I feel very blessed and lucky!
I've experienced many sabbatical years! 🙂
I must say that it's totally different to travel and live abroad.
We visited in Casa for a weekend from Cairo and we thought this was a 'paradise' after life in Egypt.
How wrong we were!
We've been here now for 7 months and ready to leave when the contract is over.
We've learned a lot. Mostly about ourselves. We are not teens anymore – we like comfortable life – did not know that before. With comfortable I mean: kitchen where everything works, quiet neighbors (now we have 3 kids running and playing 12 hours/day above us – you hear every step here. Imagine them running and throwing things on the floor…), enough hot water and pressure to have a shower etc.
All these we have to remember when we move on…
@BG I hope you're keeping a journal.
How much longer in Casablanca?
I can imagine the frustrations of daily life, and actually prefer living out of town, like we did on Ambergris Caye, Belize.
Madame DeFarge says
I'd love to take a year off, but can't bear the risk of losing my direction in life. Not that I have one, but just not a risk taker I guess.
Patricia Stoltey says
Definitely! I interrupted my work career to spend two years in France, and thank goodness I had the guts to do it. I'd sure hate to be looking back now with regret. It was awesome.
Lynn MacDonald says
I agree. Both of my parents died when i was in my 30's and they didn't live to see my kids grow up! You need to enjoy life while you can. Great post
Lynn MacDonald says
Great post. I agree that you need to live while you can and not put it off.
I do agree with it, if it is what you want to do. I think a lot depends on one's personality.
For example, I wouldn't mind doing some more travel one day. But I have traveled a lot in my life already. I'm learning new things everyday and enjoying my life such as it is now.
I am in what I would refer to as a whole new chapter in my life. So everyday is bringing something new for me. And I'm really enjoying it, for now anyway! Love Di ♥
Rinkly Rimes says
Thanks for following me!
At the age of eighty I have few regrets. But my main one is worrying about what other peope thought of me! In old age one becomes a Non-Conformist and wishes one had done so years ago!!!!!
Robert the Skeptic says
As a struggling parent, two kids each between us, mortgage, debts, I would have LOVED to have taken a sabbatical. There was no way we could afford it; an out-of-reach luxury.
Nancy resigned from social services when she was threatened with death by a crazed client. She did real estate, which she loved, for three years. But it didn't pay the bills and she had to go back.
I envy these stories of people who take a year off and travel or pursue some dream.. but I always ask myself, who is footing the bills? Nothing is free, and I fear sabbaticals are for people who have the luxury of affording them.
Think of it as a way to get more topics to talk about. I just love to see what others are thinking and doing in this "small" world of ours. Wish I could go all over the place and experience different cultures.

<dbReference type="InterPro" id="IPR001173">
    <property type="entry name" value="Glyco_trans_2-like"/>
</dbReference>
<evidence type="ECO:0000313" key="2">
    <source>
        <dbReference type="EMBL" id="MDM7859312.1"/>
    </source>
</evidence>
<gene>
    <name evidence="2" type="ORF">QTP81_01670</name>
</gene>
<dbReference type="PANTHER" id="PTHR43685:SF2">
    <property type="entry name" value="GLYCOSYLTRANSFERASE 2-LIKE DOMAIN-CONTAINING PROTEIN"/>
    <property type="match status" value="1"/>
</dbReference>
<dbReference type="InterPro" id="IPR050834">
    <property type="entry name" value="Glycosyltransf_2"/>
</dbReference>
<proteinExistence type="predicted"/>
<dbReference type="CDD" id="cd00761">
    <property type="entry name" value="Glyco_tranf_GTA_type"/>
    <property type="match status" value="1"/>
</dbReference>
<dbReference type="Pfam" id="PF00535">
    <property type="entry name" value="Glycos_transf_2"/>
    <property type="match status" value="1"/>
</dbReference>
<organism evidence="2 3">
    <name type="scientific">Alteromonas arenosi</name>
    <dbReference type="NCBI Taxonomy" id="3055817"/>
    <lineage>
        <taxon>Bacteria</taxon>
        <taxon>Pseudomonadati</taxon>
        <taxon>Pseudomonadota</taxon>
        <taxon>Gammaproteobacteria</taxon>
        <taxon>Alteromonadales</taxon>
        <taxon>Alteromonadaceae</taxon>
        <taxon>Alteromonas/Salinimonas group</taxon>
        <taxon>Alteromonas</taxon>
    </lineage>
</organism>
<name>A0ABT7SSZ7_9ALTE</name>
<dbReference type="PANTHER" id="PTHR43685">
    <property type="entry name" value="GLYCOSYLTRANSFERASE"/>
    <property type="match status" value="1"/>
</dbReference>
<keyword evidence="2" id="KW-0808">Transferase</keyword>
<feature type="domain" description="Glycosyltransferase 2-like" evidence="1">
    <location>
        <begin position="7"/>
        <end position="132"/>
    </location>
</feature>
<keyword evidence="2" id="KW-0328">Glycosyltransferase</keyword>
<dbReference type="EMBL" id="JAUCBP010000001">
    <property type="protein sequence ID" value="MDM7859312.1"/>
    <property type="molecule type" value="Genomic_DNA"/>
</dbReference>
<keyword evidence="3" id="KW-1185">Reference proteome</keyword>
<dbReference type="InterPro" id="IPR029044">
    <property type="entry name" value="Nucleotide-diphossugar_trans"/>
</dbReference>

Glad you did. What did you get from those years?
Sounds like you had the same situation I did, as far as a parent not seeing your kids grow up.
I think it's wonderful to find something that brings you joy at home too. Sounds like you have that.
Thanks for visiting me. Glad to hear you're a non-conformist, and I agree wouldn't life be so much better for younger people to feel that way. A gift of growing older, I guess.
@Robert the Skeptic,
There, I beg to differ. If you have a house in the US, you can always rent it or sell it. That's what we did. Many move to Belize and can live off social security checks there, without a pension, which they struggle with here. You can live cheaper outside the US than inside, in many countries. We did with two teenagers and one ten-year-old. There's nothing to buy that US kids want and they learn to enjoy life with less. So it is possible. Rents are also much cheaper in many countries than here. That's one of the problems. We often think life costs a lot in other countries, when it's cheaper. Thaks for your comment.
Expat in Germany says
Yes, yes and yes! Everyone should do this. I turned down 3 good jobs right out of university to go teach English "somewhere" (which later turned out to be S. Korea and Thailand) and I was so glad that I did this and was away for 2 1/2 years total. I think it's great that you and your husband moved your family to Belize for a year, it must have been a wonderful experience for them and for you all to experience together as a family.
I can't wait to do this! I think about it almost daily, and have not yet figured out where I would like to take my family, but we will do something. A friend of mine is doing this now, with her family, and it is fun to watch their adventure:http://bft1.wordpress.com/ They have put in perspective some of the challenges of travelling with kids. Very inspiring to hear your adventures! Thanks.
I´m about to go on a six month journey to Costa Rica. Just me and my 3-year old. I want us to experience another culture and her to learn Spanish (I already speak it).
I think we all learn so much from traveling and it´s even more special if you have time to stay in places long enough to make connections with the locals and live a simple life (not really go hard on the touristic activities).